School is starting around the country this week. But as the doors open, teachers in Minnesota, New York and elsewhere are in contract negotiations, and health benefits are on the table.
School districts are reluctant to be on the hook for the so-called Cadillac Tax, a provision under Obamacare that penalizes health insurance plans that are considered too generous, or expensive. It begins in 2018.
Just last week, a school district in Connecticut reached a new four-year deal with workers, higher wages, and higher healthcare costs. These sorts of school contracts may prove to be the first glimmer of an emerging trend in public and private sectors.
“Most Americans are going to face higher deductibles and higher co-pays. If they don’t we have consumption that we can’t afford,” says Leemore Dafny of Northwestern’s Kellogg School of Management.
She says you can think of the Cadillac Tax as a sort of forced diet for health spending. That’s part of why the basic idea is so controversial.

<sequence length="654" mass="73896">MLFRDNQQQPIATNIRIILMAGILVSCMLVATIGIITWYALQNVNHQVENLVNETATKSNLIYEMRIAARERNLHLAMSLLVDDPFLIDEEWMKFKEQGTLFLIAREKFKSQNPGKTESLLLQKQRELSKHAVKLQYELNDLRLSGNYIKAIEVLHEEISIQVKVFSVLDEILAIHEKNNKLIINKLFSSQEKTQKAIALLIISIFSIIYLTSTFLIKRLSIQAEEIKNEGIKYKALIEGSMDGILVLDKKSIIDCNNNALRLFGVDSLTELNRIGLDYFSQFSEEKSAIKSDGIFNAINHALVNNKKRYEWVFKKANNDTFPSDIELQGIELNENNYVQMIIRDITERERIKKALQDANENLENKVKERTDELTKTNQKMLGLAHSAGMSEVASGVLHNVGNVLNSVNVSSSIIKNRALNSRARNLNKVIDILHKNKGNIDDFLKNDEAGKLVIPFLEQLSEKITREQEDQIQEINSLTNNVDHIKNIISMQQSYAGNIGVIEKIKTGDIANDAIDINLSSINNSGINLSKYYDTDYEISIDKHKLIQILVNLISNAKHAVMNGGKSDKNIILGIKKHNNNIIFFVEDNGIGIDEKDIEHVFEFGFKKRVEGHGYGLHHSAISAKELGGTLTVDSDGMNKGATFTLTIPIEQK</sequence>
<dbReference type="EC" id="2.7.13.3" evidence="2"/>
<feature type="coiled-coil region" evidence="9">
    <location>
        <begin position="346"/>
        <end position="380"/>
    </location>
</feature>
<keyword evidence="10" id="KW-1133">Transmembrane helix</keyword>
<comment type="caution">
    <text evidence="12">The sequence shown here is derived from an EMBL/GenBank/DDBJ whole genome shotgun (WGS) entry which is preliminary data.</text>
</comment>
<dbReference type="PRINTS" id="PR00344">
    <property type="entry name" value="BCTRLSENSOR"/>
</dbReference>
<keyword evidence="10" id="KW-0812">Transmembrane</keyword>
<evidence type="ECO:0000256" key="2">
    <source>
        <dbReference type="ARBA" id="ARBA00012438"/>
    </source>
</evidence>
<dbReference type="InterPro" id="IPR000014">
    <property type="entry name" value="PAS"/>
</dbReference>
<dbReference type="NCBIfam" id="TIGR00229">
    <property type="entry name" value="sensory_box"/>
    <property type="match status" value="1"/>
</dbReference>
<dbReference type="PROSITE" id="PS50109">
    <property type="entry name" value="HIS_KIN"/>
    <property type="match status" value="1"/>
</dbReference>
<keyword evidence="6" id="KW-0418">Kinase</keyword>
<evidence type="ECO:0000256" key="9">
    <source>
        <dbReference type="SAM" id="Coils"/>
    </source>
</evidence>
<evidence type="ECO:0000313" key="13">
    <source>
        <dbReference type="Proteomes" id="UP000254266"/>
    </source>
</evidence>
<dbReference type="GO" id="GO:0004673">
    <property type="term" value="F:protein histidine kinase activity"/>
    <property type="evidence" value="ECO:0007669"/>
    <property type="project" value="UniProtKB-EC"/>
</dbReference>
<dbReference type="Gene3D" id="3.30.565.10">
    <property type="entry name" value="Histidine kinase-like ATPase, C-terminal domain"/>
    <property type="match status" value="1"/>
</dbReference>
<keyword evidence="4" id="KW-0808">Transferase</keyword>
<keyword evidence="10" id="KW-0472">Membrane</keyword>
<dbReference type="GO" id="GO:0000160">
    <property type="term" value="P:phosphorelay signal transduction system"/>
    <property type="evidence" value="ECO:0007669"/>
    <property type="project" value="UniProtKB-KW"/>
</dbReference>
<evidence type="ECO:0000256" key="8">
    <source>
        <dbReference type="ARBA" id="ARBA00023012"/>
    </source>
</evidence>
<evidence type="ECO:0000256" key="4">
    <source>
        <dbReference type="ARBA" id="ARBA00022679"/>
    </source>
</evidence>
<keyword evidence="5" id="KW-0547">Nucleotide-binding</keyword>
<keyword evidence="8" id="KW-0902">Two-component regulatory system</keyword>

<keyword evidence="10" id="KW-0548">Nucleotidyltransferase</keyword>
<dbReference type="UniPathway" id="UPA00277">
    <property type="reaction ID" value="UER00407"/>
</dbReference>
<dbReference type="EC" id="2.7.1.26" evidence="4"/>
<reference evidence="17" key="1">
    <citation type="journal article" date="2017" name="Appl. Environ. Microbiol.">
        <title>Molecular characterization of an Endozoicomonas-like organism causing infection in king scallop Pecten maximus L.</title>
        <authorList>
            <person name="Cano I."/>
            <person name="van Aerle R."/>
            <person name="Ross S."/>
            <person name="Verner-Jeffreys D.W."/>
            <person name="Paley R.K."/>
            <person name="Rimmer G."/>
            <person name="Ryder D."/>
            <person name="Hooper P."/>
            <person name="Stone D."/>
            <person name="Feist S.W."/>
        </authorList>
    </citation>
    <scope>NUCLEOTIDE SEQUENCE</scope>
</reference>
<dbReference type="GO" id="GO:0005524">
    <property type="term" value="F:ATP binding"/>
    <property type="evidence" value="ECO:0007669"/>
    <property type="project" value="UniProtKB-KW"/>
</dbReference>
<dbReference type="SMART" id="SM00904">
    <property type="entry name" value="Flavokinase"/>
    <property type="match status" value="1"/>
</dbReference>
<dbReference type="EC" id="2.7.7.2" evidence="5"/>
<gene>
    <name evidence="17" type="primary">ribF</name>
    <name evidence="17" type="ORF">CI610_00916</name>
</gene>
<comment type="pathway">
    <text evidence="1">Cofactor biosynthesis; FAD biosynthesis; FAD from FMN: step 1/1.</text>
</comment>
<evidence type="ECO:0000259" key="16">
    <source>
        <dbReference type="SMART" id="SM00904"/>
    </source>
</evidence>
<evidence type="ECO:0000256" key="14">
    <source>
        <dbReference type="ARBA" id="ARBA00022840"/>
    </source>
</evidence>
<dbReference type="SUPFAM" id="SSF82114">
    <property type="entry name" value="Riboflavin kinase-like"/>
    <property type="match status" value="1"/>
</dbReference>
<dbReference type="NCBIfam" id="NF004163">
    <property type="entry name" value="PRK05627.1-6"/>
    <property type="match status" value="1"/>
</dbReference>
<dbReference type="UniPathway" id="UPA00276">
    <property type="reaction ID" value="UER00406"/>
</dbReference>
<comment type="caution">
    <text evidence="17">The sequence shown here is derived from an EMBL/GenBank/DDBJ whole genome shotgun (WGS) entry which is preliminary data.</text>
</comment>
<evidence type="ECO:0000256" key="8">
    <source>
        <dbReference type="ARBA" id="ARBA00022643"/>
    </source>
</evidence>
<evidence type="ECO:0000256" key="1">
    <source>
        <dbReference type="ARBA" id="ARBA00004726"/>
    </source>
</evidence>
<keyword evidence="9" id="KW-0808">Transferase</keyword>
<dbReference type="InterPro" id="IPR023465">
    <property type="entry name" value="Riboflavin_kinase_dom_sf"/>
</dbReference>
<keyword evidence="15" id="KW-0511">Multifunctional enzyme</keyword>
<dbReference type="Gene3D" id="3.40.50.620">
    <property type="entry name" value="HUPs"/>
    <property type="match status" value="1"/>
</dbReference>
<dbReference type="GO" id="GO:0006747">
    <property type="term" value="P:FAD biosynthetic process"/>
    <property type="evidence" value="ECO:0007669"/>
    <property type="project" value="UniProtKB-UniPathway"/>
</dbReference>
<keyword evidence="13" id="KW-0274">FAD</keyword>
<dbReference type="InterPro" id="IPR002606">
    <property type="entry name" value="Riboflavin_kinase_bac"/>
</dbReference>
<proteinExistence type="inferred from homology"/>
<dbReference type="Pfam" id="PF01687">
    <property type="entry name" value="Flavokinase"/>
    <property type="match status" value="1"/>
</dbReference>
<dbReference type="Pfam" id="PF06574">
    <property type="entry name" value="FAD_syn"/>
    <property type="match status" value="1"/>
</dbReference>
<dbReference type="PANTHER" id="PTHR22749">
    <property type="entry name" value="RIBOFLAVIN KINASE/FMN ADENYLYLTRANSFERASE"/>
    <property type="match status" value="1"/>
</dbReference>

Nobody likes to be told “no,” especially when it means forking over more money for important medical care. Vanderbilt’s Melinda Buntin says research shows more expensive healthcare means we be buy less of it, but it’s risky.
“In truth, the results are not heartening,” she says. “Generally when people are faced with higher cost sharing, they use less care. But they are not great at ferreting out what is high value versus low value care.”
Buntin says she hopes the Cadillac Tax forces employers to push back on annual insurance premium increases and demand a better product.
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